Contract Negotiations – Pitfalls to Avoid
Updated August 2016
Please note that this Briefing Note is not maintained, and reflects the law as at the date of publication or update
This Briefing Note highlights some of the major pitfalls that your business needs be aware of, and should avoid, during contract negotiations.
You should always take legal advice if your business is negotiating a large or unusual contract. This Briefing Note should not be relied upon as legal advice and you should contact us for advice on your specific circumstances.
Who are you negotiating with?
Does the person acting for the other party have the authority to negotiate on their behalf?
If negotiations are to be kept confidential, ensure that a confidentiality agreement is signed before negotiations start. A confidentiality agreement (also known as a non-disclosure agreement or NDA) should be signed before disclosing any sensitive business information. The agreement should state that information disclosed during negotiations:
- Is confidential.
- Should only be used for a stated purpose.
- Should not be shown to anyone else.
- Should be shown only to those who need to know (possibly named individuals only) within the recipient organisation.
- Should be returned or destroyed if the deal does not proceed.
The organisation receiving confidential information should check that the non-disclosure agreement does not go further than is necessary.
Is the company sharing sensitive business information?
- Take legal advice before sharing any sensitive business information. It can be unlawful to share certain types of information, such as personal data about customers or employees, or data relating to sensitive areas such as defence. If information is highly sensitive, permission for its disclosure should be obtained at the highest level in the disclosing organisation.
- A confidentiality agreement may offer some protection, but it must be signed before anything is handed over.
- Consider who in the receiving organisation will have access to the information.
- Consider whether the other party actually needs the information or whether they are simply on a ‘fishing’ expedition.
Do not exaggerate or mislead
If the business exaggerates or misleads the other party during negotiations, the contract may be voided and compensation payable.
Do not offer or accept bribes or inducements
The Bribery Act 2010 sets out the following offences:
- Bribing another person.
- Being bribed.
- Bribing a foreign public official.
- Failing to prevent bribery.
The penalties for committing an offence can be considerable. For example, failing to prevent bribery can result in an unlimited fine.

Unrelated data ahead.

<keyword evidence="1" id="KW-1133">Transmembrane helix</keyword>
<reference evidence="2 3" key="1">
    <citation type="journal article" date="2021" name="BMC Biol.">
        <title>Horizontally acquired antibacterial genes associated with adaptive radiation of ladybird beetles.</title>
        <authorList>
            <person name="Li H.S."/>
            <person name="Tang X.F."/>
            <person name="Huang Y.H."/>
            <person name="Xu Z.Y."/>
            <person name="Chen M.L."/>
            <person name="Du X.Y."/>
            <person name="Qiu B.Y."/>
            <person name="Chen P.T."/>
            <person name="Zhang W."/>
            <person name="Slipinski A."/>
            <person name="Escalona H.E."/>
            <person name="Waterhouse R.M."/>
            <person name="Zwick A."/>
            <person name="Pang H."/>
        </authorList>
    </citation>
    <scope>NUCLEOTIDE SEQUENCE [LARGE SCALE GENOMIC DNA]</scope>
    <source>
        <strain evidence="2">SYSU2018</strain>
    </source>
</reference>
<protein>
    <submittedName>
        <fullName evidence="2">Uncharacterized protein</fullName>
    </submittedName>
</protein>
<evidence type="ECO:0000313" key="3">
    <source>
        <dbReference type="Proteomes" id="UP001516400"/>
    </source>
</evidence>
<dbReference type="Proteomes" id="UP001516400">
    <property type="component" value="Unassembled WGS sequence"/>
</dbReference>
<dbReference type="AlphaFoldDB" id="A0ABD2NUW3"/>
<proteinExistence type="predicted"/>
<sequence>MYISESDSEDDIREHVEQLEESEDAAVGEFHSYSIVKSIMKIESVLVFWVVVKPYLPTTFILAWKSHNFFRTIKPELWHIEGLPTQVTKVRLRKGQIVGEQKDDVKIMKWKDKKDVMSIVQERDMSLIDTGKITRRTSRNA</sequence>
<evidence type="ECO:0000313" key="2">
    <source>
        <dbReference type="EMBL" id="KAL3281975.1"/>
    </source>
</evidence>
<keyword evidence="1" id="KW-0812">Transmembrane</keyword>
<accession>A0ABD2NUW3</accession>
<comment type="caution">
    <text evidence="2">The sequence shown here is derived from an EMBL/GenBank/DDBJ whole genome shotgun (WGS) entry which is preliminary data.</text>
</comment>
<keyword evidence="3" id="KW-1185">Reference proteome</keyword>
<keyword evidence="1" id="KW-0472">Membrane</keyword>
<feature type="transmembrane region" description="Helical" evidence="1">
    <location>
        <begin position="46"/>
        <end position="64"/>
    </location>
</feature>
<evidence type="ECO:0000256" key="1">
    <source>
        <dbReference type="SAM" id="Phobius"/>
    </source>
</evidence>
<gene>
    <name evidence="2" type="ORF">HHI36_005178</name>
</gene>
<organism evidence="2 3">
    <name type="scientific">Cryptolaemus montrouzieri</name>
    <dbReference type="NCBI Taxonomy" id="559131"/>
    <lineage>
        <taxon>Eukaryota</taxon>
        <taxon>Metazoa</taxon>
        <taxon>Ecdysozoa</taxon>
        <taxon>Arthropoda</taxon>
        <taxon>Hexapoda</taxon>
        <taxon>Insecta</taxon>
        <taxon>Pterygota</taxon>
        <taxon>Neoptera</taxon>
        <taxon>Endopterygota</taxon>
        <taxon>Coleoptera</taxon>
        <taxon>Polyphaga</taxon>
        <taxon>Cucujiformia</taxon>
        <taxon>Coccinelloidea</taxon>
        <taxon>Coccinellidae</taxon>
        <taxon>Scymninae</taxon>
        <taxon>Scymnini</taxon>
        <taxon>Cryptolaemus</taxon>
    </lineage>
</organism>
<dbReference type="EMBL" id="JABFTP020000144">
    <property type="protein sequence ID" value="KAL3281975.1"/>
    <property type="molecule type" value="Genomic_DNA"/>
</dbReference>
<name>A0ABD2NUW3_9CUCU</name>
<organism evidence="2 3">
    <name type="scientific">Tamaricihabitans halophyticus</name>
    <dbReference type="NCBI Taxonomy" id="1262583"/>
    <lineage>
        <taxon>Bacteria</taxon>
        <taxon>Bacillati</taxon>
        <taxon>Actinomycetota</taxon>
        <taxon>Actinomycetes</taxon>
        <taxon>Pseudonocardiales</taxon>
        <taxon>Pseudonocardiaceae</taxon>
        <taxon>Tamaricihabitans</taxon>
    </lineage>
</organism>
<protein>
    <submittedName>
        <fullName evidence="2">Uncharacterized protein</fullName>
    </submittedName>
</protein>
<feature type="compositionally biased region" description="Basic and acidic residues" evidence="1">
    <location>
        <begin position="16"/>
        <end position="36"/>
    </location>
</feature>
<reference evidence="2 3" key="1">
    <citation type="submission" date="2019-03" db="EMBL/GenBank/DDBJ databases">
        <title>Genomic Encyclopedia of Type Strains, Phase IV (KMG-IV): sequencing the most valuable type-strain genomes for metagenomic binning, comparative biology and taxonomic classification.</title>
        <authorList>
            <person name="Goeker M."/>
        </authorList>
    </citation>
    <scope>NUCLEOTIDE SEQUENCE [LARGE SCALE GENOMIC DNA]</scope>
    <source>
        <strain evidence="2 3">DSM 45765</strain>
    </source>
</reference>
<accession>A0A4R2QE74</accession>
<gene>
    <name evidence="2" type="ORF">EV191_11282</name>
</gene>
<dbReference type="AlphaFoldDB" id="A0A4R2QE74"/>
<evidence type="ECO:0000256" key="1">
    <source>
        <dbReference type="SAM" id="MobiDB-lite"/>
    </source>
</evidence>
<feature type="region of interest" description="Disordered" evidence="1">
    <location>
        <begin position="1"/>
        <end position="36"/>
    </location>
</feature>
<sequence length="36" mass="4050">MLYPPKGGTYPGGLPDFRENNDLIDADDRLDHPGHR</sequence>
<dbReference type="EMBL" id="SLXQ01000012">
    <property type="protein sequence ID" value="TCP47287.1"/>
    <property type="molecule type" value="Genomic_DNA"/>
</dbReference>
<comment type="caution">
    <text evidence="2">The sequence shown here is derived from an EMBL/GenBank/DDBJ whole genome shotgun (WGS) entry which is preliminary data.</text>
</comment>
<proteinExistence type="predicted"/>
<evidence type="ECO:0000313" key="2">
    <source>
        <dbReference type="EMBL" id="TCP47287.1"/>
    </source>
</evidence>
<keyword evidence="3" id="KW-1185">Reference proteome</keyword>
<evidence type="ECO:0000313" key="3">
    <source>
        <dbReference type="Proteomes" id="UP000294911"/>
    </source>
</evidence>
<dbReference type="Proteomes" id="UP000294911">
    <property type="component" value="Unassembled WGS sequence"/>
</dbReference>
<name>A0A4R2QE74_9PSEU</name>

The risk of staff or customer poaching
If the other party can access the business’ customers or employees, consider asking them to sign a non-poaching (or non-solicitation) agreement. This can forbid them approaching your employees, customers or clients, but can be hard to enforce.
- If a business is negotiating a big or complex deal, it may be asked to sign a summary of the main terms before the main contract is agreed. This summary may be called heads of terms, a term sheet or a memorandum of understanding.
- Take legal advice before signing any pre-contractual agreement.Even if the agreement is not intended to be legally binding, it may create legal obligations. At any rate, it can create strong moral obligations that may undermine your negotiating position.
Do not enter into a contract by mistake
- A contract does not need to be signed and in writing to be binding. For example, a business can enter into a binding contract by e-mail or phone. Starting to perform aspects of the contract may also indicate acceptance of the last terms offered.
- To help clarify that negotiations are still ongoing, mark all correspondence “subject to contract” or “not legally binding”.
- In some countries decision-making authority is restricted to the highest levels of an organisation. In such cases, consider carefully the authority of the other side’s negotiator. That which appears to have been agreed may actually require the CEO’s approval.
- Consider anti-corruption laws in the country or countries concerned. Failure to comply may not only attract fines but can lead to the withdrawal of permissions and prevent the business trading in that country. In some countries those involved in corruption, or who should have prevented it, may also face prison.
- Consider local business culture and practice around contract and commercial matters. In many countries written contracts are much harder to enforce than in the UK.
- Pre-contract promises or actions may be relied on and, in practice, treated as binding without a written contract. If handled incorrectly, such situations can render a particular country closed to a business for years.
Do not rely on a standard contract
When it comes to legal contracts standard ‘off the shelf’ documents, which can be bought online or from an office supply store, are, generally speaking, a false economy. Homogenous documents simply cannot address the particularities of most business agreements. A standard contract will offer your business little protection or precision, and while such a document may save you the cost of solicitors’ fees in the short-term, in the long-term it is likely to prove far more costly when the flaws in your agreement come to light. To avoid this scenario you should hire a solicitor who specialises in business agreements to draw up your contract.